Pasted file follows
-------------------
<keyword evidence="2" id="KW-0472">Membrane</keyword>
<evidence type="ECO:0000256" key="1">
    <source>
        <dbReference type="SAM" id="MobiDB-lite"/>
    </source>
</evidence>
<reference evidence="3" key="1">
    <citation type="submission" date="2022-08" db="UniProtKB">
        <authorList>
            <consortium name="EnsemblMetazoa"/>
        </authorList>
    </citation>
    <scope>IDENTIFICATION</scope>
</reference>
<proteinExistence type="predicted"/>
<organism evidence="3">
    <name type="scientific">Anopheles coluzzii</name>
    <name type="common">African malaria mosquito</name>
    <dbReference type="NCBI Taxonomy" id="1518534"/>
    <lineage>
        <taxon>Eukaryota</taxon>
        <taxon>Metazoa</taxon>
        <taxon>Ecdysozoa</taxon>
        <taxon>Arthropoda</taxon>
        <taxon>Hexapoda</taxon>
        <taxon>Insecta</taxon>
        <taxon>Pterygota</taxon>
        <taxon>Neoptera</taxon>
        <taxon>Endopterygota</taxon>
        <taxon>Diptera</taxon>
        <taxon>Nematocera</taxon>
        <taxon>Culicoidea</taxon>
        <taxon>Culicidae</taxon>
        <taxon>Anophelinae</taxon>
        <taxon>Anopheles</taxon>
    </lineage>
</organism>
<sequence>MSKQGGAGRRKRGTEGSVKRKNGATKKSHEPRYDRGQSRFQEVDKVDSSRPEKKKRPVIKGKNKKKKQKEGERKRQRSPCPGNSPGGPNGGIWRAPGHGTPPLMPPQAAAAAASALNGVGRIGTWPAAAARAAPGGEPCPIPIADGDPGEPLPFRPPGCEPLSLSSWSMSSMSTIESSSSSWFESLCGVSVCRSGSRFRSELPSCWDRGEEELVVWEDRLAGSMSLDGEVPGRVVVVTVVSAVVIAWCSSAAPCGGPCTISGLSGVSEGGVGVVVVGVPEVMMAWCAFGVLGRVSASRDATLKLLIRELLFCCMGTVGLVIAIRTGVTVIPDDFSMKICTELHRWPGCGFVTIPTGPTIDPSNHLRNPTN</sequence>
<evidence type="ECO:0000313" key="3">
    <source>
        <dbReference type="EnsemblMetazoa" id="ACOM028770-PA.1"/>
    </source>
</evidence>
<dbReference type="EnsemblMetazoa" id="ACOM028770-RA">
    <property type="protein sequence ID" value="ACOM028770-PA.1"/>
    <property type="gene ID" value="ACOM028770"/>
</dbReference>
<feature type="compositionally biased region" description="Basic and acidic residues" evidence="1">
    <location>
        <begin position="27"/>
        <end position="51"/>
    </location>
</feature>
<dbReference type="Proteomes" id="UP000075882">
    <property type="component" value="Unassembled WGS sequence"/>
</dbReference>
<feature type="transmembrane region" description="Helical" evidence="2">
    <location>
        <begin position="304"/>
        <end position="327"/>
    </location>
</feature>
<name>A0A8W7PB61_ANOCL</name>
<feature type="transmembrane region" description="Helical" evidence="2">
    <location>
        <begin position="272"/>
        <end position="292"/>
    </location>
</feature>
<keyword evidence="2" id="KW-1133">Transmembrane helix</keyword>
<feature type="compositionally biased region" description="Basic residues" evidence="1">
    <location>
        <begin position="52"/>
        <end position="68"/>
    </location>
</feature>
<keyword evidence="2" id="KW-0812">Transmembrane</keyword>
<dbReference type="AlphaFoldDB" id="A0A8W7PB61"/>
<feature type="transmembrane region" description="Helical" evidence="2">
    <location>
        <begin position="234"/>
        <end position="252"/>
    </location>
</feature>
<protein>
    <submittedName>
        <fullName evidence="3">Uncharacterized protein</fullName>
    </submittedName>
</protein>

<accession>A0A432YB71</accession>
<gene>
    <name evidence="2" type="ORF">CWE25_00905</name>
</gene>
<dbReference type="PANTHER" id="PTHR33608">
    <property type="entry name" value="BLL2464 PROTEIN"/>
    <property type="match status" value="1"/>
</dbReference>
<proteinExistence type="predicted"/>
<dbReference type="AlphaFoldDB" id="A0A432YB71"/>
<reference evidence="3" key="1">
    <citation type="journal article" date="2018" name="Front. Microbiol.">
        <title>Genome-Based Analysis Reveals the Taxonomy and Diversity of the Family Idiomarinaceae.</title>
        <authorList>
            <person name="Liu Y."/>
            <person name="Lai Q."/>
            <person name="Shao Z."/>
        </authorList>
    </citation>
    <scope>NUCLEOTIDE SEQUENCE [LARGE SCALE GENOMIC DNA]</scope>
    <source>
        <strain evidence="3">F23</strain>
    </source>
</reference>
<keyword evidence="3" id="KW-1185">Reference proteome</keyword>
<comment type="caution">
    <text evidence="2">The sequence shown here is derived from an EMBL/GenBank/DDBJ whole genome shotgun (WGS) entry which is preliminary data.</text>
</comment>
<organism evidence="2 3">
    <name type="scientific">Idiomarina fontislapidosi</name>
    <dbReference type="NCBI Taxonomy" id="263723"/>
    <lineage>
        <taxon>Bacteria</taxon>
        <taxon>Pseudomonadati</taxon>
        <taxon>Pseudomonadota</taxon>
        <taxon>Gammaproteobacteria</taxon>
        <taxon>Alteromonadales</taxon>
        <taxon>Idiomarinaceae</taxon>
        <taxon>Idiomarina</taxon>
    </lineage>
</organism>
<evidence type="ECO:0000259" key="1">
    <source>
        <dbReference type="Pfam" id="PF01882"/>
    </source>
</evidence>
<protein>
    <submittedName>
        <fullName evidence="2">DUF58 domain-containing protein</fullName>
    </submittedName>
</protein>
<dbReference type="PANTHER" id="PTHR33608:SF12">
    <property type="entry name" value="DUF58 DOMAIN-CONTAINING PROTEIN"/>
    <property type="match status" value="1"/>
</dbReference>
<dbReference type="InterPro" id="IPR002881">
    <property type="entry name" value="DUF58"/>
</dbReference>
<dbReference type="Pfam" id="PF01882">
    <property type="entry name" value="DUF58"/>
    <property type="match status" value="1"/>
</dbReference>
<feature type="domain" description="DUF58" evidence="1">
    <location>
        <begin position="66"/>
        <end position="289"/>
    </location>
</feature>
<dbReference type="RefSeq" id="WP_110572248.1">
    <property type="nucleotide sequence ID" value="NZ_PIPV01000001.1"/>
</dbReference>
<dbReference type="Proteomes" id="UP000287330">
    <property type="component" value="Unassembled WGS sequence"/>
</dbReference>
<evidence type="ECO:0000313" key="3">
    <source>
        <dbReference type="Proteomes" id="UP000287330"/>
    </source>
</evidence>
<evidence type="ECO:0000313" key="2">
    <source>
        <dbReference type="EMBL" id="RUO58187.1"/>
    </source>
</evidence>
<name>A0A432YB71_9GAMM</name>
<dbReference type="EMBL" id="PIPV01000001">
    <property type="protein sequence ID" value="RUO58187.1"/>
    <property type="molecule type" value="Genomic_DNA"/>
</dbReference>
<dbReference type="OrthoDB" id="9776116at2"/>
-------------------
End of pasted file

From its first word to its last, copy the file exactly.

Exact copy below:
<keyword evidence="2" id="KW-0472">Membrane</keyword>
<evidence type="ECO:0000256" key="1">
    <source>
        <dbReference type="SAM" id="MobiDB-lite"/>
    </source>
</evidence>
<reference evidence="3" key="1">
    <citation type="submission" date="2022-08" db="UniProtKB">
        <authorList>
            <consortium name="EnsemblMetazoa"/>
        </authorList>
    </citation>
    <scope>IDENTIFICATION</scope>
</reference>
<proteinExistence type="predicted"/>
<organism evidence="3">
    <name type="scientific">Anopheles coluzzii</name>
    <name type="common">African malaria mosquito</name>
    <dbReference type="NCBI Taxonomy" id="1518534"/>
    <lineage>
        <taxon>Eukaryota</taxon>
        <taxon>Metazoa</taxon>
        <taxon>Ecdysozoa</taxon>
        <taxon>Arthropoda</taxon>
        <taxon>Hexapoda</taxon>
        <taxon>Insecta</taxon>
        <taxon>Pterygota</taxon>
        <taxon>Neoptera</taxon>
        <taxon>Endopterygota</taxon>
        <taxon>Diptera</taxon>
        <taxon>Nematocera</taxon>
        <taxon>Culicoidea</taxon>
        <taxon>Culicidae</taxon>
        <taxon>Anophelinae</taxon>
        <taxon>Anopheles</taxon>
    </lineage>
</organism>
<sequence>MSKQGGAGRRKRGTEGSVKRKNGATKKSHEPRYDRGQSRFQEVDKVDSSRPEKKKRPVIKGKNKKKKQKEGERKRQRSPCPGNSPGGPNGGIWRAPGHGTPPLMPPQAAAAAASALNGVGRIGTWPAAAARAAPGGEPCPIPIADGDPGEPLPFRPPGCEPLSLSSWSMSSMSTIESSSSSWFESLCGVSVCRSGSRFRSELPSCWDRGEEELVVWEDRLAGSMSLDGEVPGRVVVVTVVSAVVIAWCSSAAPCGGPCTISGLSGVSEGGVGVVVVGVPEVMMAWCAFGVLGRVSASRDATLKLLIRELLFCCMGTVGLVIAIRTGVTVIPDDFSMKICTELHRWPGCGFVTIPTGPTIDPSNHLRNPTN</sequence>
<evidence type="ECO:0000313" key="3">
    <source>
        <dbReference type="EnsemblMetazoa" id="ACOM028770-PA.1"/>
    </source>
</evidence>
<dbReference type="EnsemblMetazoa" id="ACOM028770-RA">
    <property type="protein sequence ID" value="ACOM028770-PA.1"/>
    <property type="gene ID" value="ACOM028770"/>
</dbReference>
<feature type="compositionally biased region" description="Basic and acidic residues" evidence="1">
    <location>
        <begin position="27"/>
        <end position="51"/>
    </location>
</feature>
<dbReference type="Proteomes" id="UP000075882">
    <property type="component" value="Unassembled WGS sequence"/>
</dbReference>
<feature type="transmembrane region" description="Helical" evidence="2">
    <location>
        <begin position="304"/>
        <end position="327"/>
    </location>
</feature>
<name>A0A8W7PB61_ANOCL</name>
<feature type="transmembrane region" description="Helical" evidence="2">
    <location>
        <begin position="272"/>
        <end position="292"/>
    </location>
</feature>
<keyword evidence="2" id="KW-1133">Transmembrane helix</keyword>
<feature type="compositionally biased region" description="Basic residues" evidence="1">
    <location>
        <begin position="52"/>
        <end position="68"/>
    </location>
</feature>
<keyword evidence="2" id="KW-0812">Transmembrane</keyword>
<dbReference type="AlphaFoldDB" id="A0A8W7PB61"/>
<feature type="transmembrane region" description="Helical" evidence="2">
    <location>
        <begin position="234"/>
        <end position="252"/>
    </location>
</feature>
<protein>
    <submittedName>
        <fullName evidence="3">Uncharacterized protein</fullName>
    </submittedName>
</protein>

<accession>A0A432YB71</accession>
<gene>
    <name evidence="2" type="ORF">CWE25_00905</name>
</gene>
<dbReference type="PANTHER" id="PTHR33608">
    <property type="entry name" value="BLL2464 PROTEIN"/>
    <property type="match status" value="1"/>
</dbReference>
<proteinExistence type="predicted"/>
<dbReference type="AlphaFoldDB" id="A0A432YB71"/>
<reference evidence="3" key="1">
    <citation type="journal article" date="2018" name="Front. Microbiol.">
        <title>Genome-Based Analysis Reveals the Taxonomy and Diversity of the Family Idiomarinaceae.</title>
        <authorList>
            <person name="Liu Y."/>
            <person name="Lai Q."/>
            <person name="Shao Z."/>
        </authorList>
    </citation>
    <scope>NUCLEOTIDE SEQUENCE [LARGE SCALE GENOMIC DNA]</scope>
    <source>
        <strain evidence="3">F23</strain>
    </source>
</reference>
<keyword evidence="3" id="KW-1185">Reference proteome</keyword>
<comment type="caution">
    <text evidence="2">The sequence shown here is derived from an EMBL/GenBank/DDBJ whole genome shotgun (WGS) entry which is preliminary data.</text>
</comment>
<organism evidence="2 3">
    <name type="scientific">Idiomarina fontislapidosi</name>
    <dbReference type="NCBI Taxonomy" id="263723"/>
    <lineage>
        <taxon>Bacteria</taxon>
        <taxon>Pseudomonadati</taxon>
        <taxon>Pseudomonadota</taxon>
        <taxon>Gammaproteobacteria</taxon>
        <taxon>Alteromonadales</taxon>
        <taxon>Idiomarinaceae</taxon>
        <taxon>Idiomarina</taxon>
    </lineage>
</organism>
<evidence type="ECO:0000259" key="1">
    <source>
        <dbReference type="Pfam" id="PF01882"/>
    </source>
</evidence>
<protein>
    <submittedName>
        <fullName evidence="2">DUF58 domain-containing protein</fullName>
    </submittedName>
</protein>
<dbReference type="PANTHER" id="PTHR33608:SF12">
    <property type="entry name" value="DUF58 DOMAIN-CONTAINING PROTEIN"/>
    <property type="match status" value="1"/>
</dbReference>
<dbReference type="InterPro" id="IPR002881">
    <property type="entry name" value="DUF58"/>
</dbReference>
<dbReference type="Pfam" id="PF01882">
    <property type="entry name" value="DUF58"/>
    <property type="match status" value="1"/>
</dbReference>
<feature type="domain" description="DUF58" evidence="1">
    <location>
        <begin position="66"/>
        <end position="289"/>
    </location>
</feature>
<dbReference type="RefSeq" id="WP_110572248.1">
    <property type="nucleotide sequence ID" value="NZ_PIPV01000001.1"/>
</dbReference>
<dbReference type="Proteomes" id="UP000287330">
    <property type="component" value="Unassembled WGS sequence"/>
</dbReference>
<evidence type="ECO:0000313" key="3">
    <source>
        <dbReference type="Proteomes" id="UP000287330"/>
    </source>
</evidence>
<evidence type="ECO:0000313" key="2">
    <source>
        <dbReference type="EMBL" id="RUO58187.1"/>
    </source>
</evidence>
<name>A0A432YB71_9GAMM</name>
<dbReference type="EMBL" id="PIPV01000001">
    <property type="protein sequence ID" value="RUO58187.1"/>
    <property type="molecule type" value="Genomic_DNA"/>
</dbReference>
<dbReference type="OrthoDB" id="9776116at2"/>